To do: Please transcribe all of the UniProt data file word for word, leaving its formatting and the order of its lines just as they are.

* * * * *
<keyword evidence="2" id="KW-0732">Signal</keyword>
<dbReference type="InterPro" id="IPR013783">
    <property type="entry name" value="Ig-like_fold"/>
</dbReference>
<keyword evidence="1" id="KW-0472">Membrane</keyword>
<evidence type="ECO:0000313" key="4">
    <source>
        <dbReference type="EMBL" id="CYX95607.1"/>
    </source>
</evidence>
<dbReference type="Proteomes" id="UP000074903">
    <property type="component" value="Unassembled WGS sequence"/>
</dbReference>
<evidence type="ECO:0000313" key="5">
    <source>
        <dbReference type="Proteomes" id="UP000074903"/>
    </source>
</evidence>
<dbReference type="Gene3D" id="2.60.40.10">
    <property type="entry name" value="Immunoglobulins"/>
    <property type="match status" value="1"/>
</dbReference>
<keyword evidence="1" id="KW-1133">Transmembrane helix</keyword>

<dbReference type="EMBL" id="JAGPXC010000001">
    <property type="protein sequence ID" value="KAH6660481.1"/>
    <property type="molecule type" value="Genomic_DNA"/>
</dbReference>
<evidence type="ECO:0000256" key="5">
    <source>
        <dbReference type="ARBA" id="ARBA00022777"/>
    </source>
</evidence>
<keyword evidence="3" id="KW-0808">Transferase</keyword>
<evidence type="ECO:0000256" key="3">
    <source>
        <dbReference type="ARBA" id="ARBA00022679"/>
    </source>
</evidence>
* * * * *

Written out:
<keyword evidence="2" id="KW-0732">Signal</keyword>
<dbReference type="InterPro" id="IPR013783">
    <property type="entry name" value="Ig-like_fold"/>
</dbReference>
<keyword evidence="1" id="KW-0472">Membrane</keyword>
<evidence type="ECO:0000313" key="4">
    <source>
        <dbReference type="EMBL" id="CYX95607.1"/>
    </source>
</evidence>
<dbReference type="Proteomes" id="UP000074903">
    <property type="component" value="Unassembled WGS sequence"/>
</dbReference>
<evidence type="ECO:0000313" key="5">
    <source>
        <dbReference type="Proteomes" id="UP000074903"/>
    </source>
</evidence>
<dbReference type="Gene3D" id="2.60.40.10">
    <property type="entry name" value="Immunoglobulins"/>
    <property type="match status" value="1"/>
</dbReference>
<keyword evidence="1" id="KW-1133">Transmembrane helix</keyword>

<dbReference type="EMBL" id="JAGPXC010000001">
    <property type="protein sequence ID" value="KAH6660481.1"/>
    <property type="molecule type" value="Genomic_DNA"/>
</dbReference>
<evidence type="ECO:0000256" key="5">
    <source>
        <dbReference type="ARBA" id="ARBA00022777"/>
    </source>
</evidence>
<keyword evidence="3" id="KW-0808">Transferase</keyword>
<evidence type="ECO:0000256" key="3">
    <source>
        <dbReference type="ARBA" id="ARBA00022679"/>
    </source>
</evidence>